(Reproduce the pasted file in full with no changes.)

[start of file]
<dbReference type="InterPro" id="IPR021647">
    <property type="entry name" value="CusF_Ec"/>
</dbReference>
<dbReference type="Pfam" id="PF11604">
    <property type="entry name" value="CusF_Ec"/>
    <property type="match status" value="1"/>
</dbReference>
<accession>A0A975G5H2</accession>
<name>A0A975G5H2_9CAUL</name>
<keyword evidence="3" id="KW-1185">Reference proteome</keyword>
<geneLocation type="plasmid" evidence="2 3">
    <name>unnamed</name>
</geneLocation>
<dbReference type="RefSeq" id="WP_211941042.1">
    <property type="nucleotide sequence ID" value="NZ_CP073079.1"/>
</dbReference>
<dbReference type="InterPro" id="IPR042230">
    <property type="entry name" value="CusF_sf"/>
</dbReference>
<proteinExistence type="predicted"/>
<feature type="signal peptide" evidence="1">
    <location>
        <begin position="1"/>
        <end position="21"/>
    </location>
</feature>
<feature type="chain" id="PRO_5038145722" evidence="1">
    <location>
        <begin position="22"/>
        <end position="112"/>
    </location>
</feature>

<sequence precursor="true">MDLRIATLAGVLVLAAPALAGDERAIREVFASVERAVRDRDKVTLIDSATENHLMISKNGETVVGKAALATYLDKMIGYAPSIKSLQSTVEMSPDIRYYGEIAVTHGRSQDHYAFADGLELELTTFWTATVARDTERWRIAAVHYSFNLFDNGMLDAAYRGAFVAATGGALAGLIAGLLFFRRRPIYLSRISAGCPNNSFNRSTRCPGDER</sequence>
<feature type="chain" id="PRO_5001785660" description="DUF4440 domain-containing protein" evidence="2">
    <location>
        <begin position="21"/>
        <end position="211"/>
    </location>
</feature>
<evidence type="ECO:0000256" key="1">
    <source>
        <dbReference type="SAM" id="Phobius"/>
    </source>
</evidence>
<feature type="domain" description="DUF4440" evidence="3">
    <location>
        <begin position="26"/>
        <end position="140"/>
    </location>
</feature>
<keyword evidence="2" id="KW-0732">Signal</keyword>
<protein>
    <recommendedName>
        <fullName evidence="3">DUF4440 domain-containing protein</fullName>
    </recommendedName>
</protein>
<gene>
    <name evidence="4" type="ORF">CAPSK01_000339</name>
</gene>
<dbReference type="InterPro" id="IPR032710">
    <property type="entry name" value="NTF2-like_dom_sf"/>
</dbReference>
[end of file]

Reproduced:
<dbReference type="InterPro" id="IPR021647">
    <property type="entry name" value="CusF_Ec"/>
</dbReference>
<dbReference type="Pfam" id="PF11604">
    <property type="entry name" value="CusF_Ec"/>
    <property type="match status" value="1"/>
</dbReference>
<accession>A0A975G5H2</accession>
<name>A0A975G5H2_9CAUL</name>
<keyword evidence="3" id="KW-1185">Reference proteome</keyword>
<geneLocation type="plasmid" evidence="2 3">
    <name>unnamed</name>
</geneLocation>
<dbReference type="RefSeq" id="WP_211941042.1">
    <property type="nucleotide sequence ID" value="NZ_CP073079.1"/>
</dbReference>
<dbReference type="InterPro" id="IPR042230">
    <property type="entry name" value="CusF_sf"/>
</dbReference>
<proteinExistence type="predicted"/>
<feature type="signal peptide" evidence="1">
    <location>
        <begin position="1"/>
        <end position="21"/>
    </location>
</feature>
<feature type="chain" id="PRO_5038145722" evidence="1">
    <location>
        <begin position="22"/>
        <end position="112"/>
    </location>
</feature>

<sequence precursor="true">MDLRIATLAGVLVLAAPALAGDERAIREVFASVERAVRDRDKVTLIDSATENHLMISKNGETVVGKAALATYLDKMIGYAPSIKSLQSTVEMSPDIRYYGEIAVTHGRSQDHYAFADGLELELTTFWTATVARDTERWRIAAVHYSFNLFDNGMLDAAYRGAFVAATGGALAGLIAGLLFFRRRPIYLSRISAGCPNNSFNRSTRCPGDER</sequence>
<feature type="chain" id="PRO_5001785660" description="DUF4440 domain-containing protein" evidence="2">
    <location>
        <begin position="21"/>
        <end position="211"/>
    </location>
</feature>
<evidence type="ECO:0000256" key="1">
    <source>
        <dbReference type="SAM" id="Phobius"/>
    </source>
</evidence>
<feature type="domain" description="DUF4440" evidence="3">
    <location>
        <begin position="26"/>
        <end position="140"/>
    </location>
</feature>
<keyword evidence="2" id="KW-0732">Signal</keyword>
<protein>
    <recommendedName>
        <fullName evidence="3">DUF4440 domain-containing protein</fullName>
    </recommendedName>
</protein>
<gene>
    <name evidence="4" type="ORF">CAPSK01_000339</name>
</gene>
<dbReference type="InterPro" id="IPR032710">
    <property type="entry name" value="NTF2-like_dom_sf"/>
</dbReference>